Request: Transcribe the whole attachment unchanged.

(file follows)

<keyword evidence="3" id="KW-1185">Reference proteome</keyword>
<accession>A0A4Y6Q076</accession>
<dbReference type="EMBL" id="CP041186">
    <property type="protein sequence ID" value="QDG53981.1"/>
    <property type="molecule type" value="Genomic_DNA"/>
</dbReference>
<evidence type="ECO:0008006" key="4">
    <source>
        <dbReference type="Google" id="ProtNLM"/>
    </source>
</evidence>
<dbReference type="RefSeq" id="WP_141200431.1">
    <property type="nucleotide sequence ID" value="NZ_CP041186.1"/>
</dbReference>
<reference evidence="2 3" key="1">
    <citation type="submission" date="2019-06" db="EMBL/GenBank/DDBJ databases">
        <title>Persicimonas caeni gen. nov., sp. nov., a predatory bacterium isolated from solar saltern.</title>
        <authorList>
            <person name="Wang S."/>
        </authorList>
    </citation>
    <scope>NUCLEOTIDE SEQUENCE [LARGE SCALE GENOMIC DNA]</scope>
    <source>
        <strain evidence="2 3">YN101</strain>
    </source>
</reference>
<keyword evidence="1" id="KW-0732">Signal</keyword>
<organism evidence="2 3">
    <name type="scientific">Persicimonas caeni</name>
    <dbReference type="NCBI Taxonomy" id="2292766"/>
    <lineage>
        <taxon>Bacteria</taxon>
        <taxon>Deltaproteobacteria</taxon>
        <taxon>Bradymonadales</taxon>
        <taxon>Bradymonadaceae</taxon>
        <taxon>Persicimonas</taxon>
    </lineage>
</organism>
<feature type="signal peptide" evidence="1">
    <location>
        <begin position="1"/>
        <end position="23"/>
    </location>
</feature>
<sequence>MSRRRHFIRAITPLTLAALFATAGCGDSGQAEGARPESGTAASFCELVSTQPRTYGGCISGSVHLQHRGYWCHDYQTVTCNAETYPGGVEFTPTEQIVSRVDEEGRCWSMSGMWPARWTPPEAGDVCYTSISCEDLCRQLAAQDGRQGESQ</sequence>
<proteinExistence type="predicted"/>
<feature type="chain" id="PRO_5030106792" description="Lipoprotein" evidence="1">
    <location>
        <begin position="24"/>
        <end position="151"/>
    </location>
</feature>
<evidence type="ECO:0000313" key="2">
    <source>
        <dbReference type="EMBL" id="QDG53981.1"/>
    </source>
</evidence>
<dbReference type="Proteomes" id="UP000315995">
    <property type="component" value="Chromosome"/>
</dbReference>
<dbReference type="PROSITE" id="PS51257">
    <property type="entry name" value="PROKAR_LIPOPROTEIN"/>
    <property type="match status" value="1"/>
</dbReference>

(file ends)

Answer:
<keyword evidence="3" id="KW-1185">Reference proteome</keyword>
<accession>A0A4Y6Q076</accession>
<dbReference type="EMBL" id="CP041186">
    <property type="protein sequence ID" value="QDG53981.1"/>
    <property type="molecule type" value="Genomic_DNA"/>
</dbReference>
<evidence type="ECO:0008006" key="4">
    <source>
        <dbReference type="Google" id="ProtNLM"/>
    </source>
</evidence>
<dbReference type="RefSeq" id="WP_141200431.1">
    <property type="nucleotide sequence ID" value="NZ_CP041186.1"/>
</dbReference>
<reference evidence="2 3" key="1">
    <citation type="submission" date="2019-06" db="EMBL/GenBank/DDBJ databases">
        <title>Persicimonas caeni gen. nov., sp. nov., a predatory bacterium isolated from solar saltern.</title>
        <authorList>
            <person name="Wang S."/>
        </authorList>
    </citation>
    <scope>NUCLEOTIDE SEQUENCE [LARGE SCALE GENOMIC DNA]</scope>
    <source>
        <strain evidence="2 3">YN101</strain>
    </source>
</reference>
<keyword evidence="1" id="KW-0732">Signal</keyword>
<organism evidence="2 3">
    <name type="scientific">Persicimonas caeni</name>
    <dbReference type="NCBI Taxonomy" id="2292766"/>
    <lineage>
        <taxon>Bacteria</taxon>
        <taxon>Deltaproteobacteria</taxon>
        <taxon>Bradymonadales</taxon>
        <taxon>Bradymonadaceae</taxon>
        <taxon>Persicimonas</taxon>
    </lineage>
</organism>
<feature type="signal peptide" evidence="1">
    <location>
        <begin position="1"/>
        <end position="23"/>
    </location>
</feature>
<sequence>MSRRRHFIRAITPLTLAALFATAGCGDSGQAEGARPESGTAASFCELVSTQPRTYGGCISGSVHLQHRGYWCHDYQTVTCNAETYPGGVEFTPTEQIVSRVDEEGRCWSMSGMWPARWTPPEAGDVCYTSISCEDLCRQLAAQDGRQGESQ</sequence>
<proteinExistence type="predicted"/>
<feature type="chain" id="PRO_5030106792" description="Lipoprotein" evidence="1">
    <location>
        <begin position="24"/>
        <end position="151"/>
    </location>
</feature>
<evidence type="ECO:0000313" key="2">
    <source>
        <dbReference type="EMBL" id="QDG53981.1"/>
    </source>
</evidence>
<dbReference type="Proteomes" id="UP000315995">
    <property type="component" value="Chromosome"/>
</dbReference>
<dbReference type="PROSITE" id="PS51257">
    <property type="entry name" value="PROKAR_LIPOPROTEIN"/>
    <property type="match status" value="1"/>
</dbReference>